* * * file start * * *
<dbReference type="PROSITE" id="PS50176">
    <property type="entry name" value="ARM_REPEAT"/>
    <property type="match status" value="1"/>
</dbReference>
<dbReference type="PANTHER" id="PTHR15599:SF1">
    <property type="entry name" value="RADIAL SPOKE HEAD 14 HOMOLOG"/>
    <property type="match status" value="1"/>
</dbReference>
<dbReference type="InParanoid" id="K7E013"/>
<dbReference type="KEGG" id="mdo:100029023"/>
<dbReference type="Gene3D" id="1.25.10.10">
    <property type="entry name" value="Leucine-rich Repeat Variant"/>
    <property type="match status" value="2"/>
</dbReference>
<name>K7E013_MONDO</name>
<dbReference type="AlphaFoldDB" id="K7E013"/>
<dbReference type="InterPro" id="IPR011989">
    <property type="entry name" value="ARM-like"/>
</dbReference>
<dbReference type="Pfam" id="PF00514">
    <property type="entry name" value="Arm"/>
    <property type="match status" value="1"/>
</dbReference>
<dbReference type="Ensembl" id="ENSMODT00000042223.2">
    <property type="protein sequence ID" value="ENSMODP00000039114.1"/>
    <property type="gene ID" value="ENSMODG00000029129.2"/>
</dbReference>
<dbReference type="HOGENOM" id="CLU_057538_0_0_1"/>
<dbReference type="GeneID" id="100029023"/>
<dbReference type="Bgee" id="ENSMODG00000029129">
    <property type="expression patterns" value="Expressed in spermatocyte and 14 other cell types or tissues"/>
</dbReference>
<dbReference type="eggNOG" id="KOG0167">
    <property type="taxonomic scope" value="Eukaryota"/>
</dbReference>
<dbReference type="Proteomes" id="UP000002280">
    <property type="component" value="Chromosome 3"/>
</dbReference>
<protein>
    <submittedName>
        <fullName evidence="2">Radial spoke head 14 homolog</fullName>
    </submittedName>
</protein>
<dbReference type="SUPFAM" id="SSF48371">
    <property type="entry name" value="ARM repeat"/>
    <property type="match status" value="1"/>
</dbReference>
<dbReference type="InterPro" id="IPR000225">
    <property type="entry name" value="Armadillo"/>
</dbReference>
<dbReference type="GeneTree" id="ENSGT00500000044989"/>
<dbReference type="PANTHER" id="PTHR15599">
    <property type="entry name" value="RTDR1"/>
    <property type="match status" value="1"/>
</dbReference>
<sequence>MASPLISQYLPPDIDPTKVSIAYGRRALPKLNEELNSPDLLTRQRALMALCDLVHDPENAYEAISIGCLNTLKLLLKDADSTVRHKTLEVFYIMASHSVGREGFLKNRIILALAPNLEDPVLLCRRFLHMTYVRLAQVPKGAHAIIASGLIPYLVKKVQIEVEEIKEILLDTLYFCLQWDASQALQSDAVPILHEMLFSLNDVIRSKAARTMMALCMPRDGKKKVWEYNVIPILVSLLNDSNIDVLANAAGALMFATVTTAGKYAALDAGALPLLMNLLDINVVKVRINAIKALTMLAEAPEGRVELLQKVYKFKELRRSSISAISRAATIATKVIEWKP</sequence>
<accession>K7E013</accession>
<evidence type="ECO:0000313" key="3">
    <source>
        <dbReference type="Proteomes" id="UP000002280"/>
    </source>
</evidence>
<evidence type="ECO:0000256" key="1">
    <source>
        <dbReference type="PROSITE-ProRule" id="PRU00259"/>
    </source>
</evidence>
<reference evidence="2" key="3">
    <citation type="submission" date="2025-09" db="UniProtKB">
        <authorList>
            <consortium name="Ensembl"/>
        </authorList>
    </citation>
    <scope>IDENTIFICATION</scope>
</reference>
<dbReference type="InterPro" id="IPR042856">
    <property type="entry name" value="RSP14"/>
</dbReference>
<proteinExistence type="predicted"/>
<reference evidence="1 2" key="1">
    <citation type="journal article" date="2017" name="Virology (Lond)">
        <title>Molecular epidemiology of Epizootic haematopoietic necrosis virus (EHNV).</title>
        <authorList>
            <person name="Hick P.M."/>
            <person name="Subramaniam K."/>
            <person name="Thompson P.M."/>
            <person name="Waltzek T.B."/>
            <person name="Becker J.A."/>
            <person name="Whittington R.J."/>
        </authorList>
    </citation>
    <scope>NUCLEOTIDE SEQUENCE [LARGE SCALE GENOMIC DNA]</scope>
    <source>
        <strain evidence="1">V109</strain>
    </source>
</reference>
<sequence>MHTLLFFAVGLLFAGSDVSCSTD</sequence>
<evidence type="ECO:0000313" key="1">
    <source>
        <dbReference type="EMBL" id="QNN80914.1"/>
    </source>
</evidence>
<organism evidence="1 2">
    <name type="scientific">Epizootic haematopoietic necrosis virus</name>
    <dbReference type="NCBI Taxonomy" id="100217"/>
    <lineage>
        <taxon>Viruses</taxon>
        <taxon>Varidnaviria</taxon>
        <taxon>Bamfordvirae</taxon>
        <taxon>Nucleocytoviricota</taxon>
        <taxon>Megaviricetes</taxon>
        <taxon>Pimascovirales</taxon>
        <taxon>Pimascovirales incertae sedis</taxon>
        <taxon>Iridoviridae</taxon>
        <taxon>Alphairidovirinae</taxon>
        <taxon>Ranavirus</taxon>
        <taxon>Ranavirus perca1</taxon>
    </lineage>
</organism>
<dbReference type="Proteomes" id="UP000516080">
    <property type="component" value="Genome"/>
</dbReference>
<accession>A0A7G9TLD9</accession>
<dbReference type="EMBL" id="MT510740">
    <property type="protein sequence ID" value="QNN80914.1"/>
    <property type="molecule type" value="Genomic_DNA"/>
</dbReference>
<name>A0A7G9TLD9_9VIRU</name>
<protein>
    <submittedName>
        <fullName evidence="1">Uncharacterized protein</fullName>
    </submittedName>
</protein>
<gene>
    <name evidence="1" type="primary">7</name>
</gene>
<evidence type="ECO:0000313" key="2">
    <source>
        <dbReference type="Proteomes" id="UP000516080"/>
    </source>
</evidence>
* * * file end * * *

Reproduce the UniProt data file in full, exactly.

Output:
<dbReference type="PROSITE" id="PS50176">
    <property type="entry name" value="ARM_REPEAT"/>
    <property type="match status" value="1"/>
</dbReference>
<dbReference type="PANTHER" id="PTHR15599:SF1">
    <property type="entry name" value="RADIAL SPOKE HEAD 14 HOMOLOG"/>
    <property type="match status" value="1"/>
</dbReference>
<dbReference type="InParanoid" id="K7E013"/>
<dbReference type="KEGG" id="mdo:100029023"/>
<dbReference type="Gene3D" id="1.25.10.10">
    <property type="entry name" value="Leucine-rich Repeat Variant"/>
    <property type="match status" value="2"/>
</dbReference>
<name>K7E013_MONDO</name>
<dbReference type="AlphaFoldDB" id="K7E013"/>
<dbReference type="InterPro" id="IPR011989">
    <property type="entry name" value="ARM-like"/>
</dbReference>
<dbReference type="Pfam" id="PF00514">
    <property type="entry name" value="Arm"/>
    <property type="match status" value="1"/>
</dbReference>
<dbReference type="Ensembl" id="ENSMODT00000042223.2">
    <property type="protein sequence ID" value="ENSMODP00000039114.1"/>
    <property type="gene ID" value="ENSMODG00000029129.2"/>
</dbReference>
<dbReference type="HOGENOM" id="CLU_057538_0_0_1"/>
<dbReference type="GeneID" id="100029023"/>
<dbReference type="Bgee" id="ENSMODG00000029129">
    <property type="expression patterns" value="Expressed in spermatocyte and 14 other cell types or tissues"/>
</dbReference>
<dbReference type="eggNOG" id="KOG0167">
    <property type="taxonomic scope" value="Eukaryota"/>
</dbReference>
<dbReference type="Proteomes" id="UP000002280">
    <property type="component" value="Chromosome 3"/>
</dbReference>
<protein>
    <submittedName>
        <fullName evidence="2">Radial spoke head 14 homolog</fullName>
    </submittedName>
</protein>
<dbReference type="SUPFAM" id="SSF48371">
    <property type="entry name" value="ARM repeat"/>
    <property type="match status" value="1"/>
</dbReference>
<dbReference type="InterPro" id="IPR000225">
    <property type="entry name" value="Armadillo"/>
</dbReference>
<dbReference type="GeneTree" id="ENSGT00500000044989"/>
<dbReference type="PANTHER" id="PTHR15599">
    <property type="entry name" value="RTDR1"/>
    <property type="match status" value="1"/>
</dbReference>
<sequence>MASPLISQYLPPDIDPTKVSIAYGRRALPKLNEELNSPDLLTRQRALMALCDLVHDPENAYEAISIGCLNTLKLLLKDADSTVRHKTLEVFYIMASHSVGREGFLKNRIILALAPNLEDPVLLCRRFLHMTYVRLAQVPKGAHAIIASGLIPYLVKKVQIEVEEIKEILLDTLYFCLQWDASQALQSDAVPILHEMLFSLNDVIRSKAARTMMALCMPRDGKKKVWEYNVIPILVSLLNDSNIDVLANAAGALMFATVTTAGKYAALDAGALPLLMNLLDINVVKVRINAIKALTMLAEAPEGRVELLQKVYKFKELRRSSISAISRAATIATKVIEWKP</sequence>
<accession>K7E013</accession>
<evidence type="ECO:0000313" key="3">
    <source>
        <dbReference type="Proteomes" id="UP000002280"/>
    </source>
</evidence>
<evidence type="ECO:0000256" key="1">
    <source>
        <dbReference type="PROSITE-ProRule" id="PRU00259"/>
    </source>
</evidence>
<reference evidence="2" key="3">
    <citation type="submission" date="2025-09" db="UniProtKB">
        <authorList>
            <consortium name="Ensembl"/>
        </authorList>
    </citation>
    <scope>IDENTIFICATION</scope>
</reference>
<dbReference type="InterPro" id="IPR042856">
    <property type="entry name" value="RSP14"/>
</dbReference>
<proteinExistence type="predicted"/>
<reference evidence="1 2" key="1">
    <citation type="journal article" date="2017" name="Virology (Lond)">
        <title>Molecular epidemiology of Epizootic haematopoietic necrosis virus (EHNV).</title>
        <authorList>
            <person name="Hick P.M."/>
            <person name="Subramaniam K."/>
            <person name="Thompson P.M."/>
            <person name="Waltzek T.B."/>
            <person name="Becker J.A."/>
            <person name="Whittington R.J."/>
        </authorList>
    </citation>
    <scope>NUCLEOTIDE SEQUENCE [LARGE SCALE GENOMIC DNA]</scope>
    <source>
        <strain evidence="1">V109</strain>
    </source>
</reference>
<sequence>MHTLLFFAVGLLFAGSDVSCSTD</sequence>
<evidence type="ECO:0000313" key="1">
    <source>
        <dbReference type="EMBL" id="QNN80914.1"/>
    </source>
</evidence>
<organism evidence="1 2">
    <name type="scientific">Epizootic haematopoietic necrosis virus</name>
    <dbReference type="NCBI Taxonomy" id="100217"/>
    <lineage>
        <taxon>Viruses</taxon>
        <taxon>Varidnaviria</taxon>
        <taxon>Bamfordvirae</taxon>
        <taxon>Nucleocytoviricota</taxon>
        <taxon>Megaviricetes</taxon>
        <taxon>Pimascovirales</taxon>
        <taxon>Pimascovirales incertae sedis</taxon>
        <taxon>Iridoviridae</taxon>
        <taxon>Alphairidovirinae</taxon>
        <taxon>Ranavirus</taxon>
        <taxon>Ranavirus perca1</taxon>
    </lineage>
</organism>
<dbReference type="Proteomes" id="UP000516080">
    <property type="component" value="Genome"/>
</dbReference>
<accession>A0A7G9TLD9</accession>
<dbReference type="EMBL" id="MT510740">
    <property type="protein sequence ID" value="QNN80914.1"/>
    <property type="molecule type" value="Genomic_DNA"/>
</dbReference>
<name>A0A7G9TLD9_9VIRU</name>
<protein>
    <submittedName>
        <fullName evidence="1">Uncharacterized protein</fullName>
    </submittedName>
</protein>
<gene>
    <name evidence="1" type="primary">7</name>
</gene>
<evidence type="ECO:0000313" key="2">
    <source>
        <dbReference type="Proteomes" id="UP000516080"/>
    </source>
</evidence>